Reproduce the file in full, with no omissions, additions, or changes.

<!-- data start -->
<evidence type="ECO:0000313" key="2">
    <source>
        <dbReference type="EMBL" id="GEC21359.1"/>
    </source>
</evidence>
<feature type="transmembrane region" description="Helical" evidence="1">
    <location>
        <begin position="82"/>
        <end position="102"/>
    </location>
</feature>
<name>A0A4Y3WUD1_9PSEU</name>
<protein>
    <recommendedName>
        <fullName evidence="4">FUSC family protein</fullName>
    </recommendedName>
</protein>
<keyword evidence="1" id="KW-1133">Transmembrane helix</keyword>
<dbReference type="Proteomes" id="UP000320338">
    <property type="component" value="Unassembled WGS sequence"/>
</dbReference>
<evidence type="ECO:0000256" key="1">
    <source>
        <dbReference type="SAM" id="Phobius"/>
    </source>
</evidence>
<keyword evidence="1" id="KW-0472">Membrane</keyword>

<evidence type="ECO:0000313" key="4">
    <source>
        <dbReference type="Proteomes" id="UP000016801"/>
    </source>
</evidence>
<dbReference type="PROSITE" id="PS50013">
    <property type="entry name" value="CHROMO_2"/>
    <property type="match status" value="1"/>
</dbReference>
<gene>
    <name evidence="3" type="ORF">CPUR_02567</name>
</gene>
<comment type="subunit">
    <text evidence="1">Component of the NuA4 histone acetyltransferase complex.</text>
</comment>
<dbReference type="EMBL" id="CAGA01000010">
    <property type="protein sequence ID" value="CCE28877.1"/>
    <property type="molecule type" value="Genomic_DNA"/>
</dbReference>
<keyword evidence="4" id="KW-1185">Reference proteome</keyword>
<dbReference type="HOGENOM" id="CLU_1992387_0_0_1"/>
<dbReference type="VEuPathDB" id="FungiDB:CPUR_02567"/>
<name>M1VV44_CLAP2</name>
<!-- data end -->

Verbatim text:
<evidence type="ECO:0000313" key="2">
    <source>
        <dbReference type="EMBL" id="GEC21359.1"/>
    </source>
</evidence>
<feature type="transmembrane region" description="Helical" evidence="1">
    <location>
        <begin position="82"/>
        <end position="102"/>
    </location>
</feature>
<name>A0A4Y3WUD1_9PSEU</name>
<protein>
    <recommendedName>
        <fullName evidence="4">FUSC family protein</fullName>
    </recommendedName>
</protein>
<keyword evidence="1" id="KW-1133">Transmembrane helix</keyword>
<dbReference type="Proteomes" id="UP000320338">
    <property type="component" value="Unassembled WGS sequence"/>
</dbReference>
<evidence type="ECO:0000256" key="1">
    <source>
        <dbReference type="SAM" id="Phobius"/>
    </source>
</evidence>
<keyword evidence="1" id="KW-0472">Membrane</keyword>

<evidence type="ECO:0000313" key="4">
    <source>
        <dbReference type="Proteomes" id="UP000016801"/>
    </source>
</evidence>
<dbReference type="PROSITE" id="PS50013">
    <property type="entry name" value="CHROMO_2"/>
    <property type="match status" value="1"/>
</dbReference>
<gene>
    <name evidence="3" type="ORF">CPUR_02567</name>
</gene>
<comment type="subunit">
    <text evidence="1">Component of the NuA4 histone acetyltransferase complex.</text>
</comment>
<dbReference type="EMBL" id="CAGA01000010">
    <property type="protein sequence ID" value="CCE28877.1"/>
    <property type="molecule type" value="Genomic_DNA"/>
</dbReference>
<keyword evidence="4" id="KW-1185">Reference proteome</keyword>
<dbReference type="HOGENOM" id="CLU_1992387_0_0_1"/>
<dbReference type="VEuPathDB" id="FungiDB:CPUR_02567"/>
<name>M1VV44_CLAP2</name>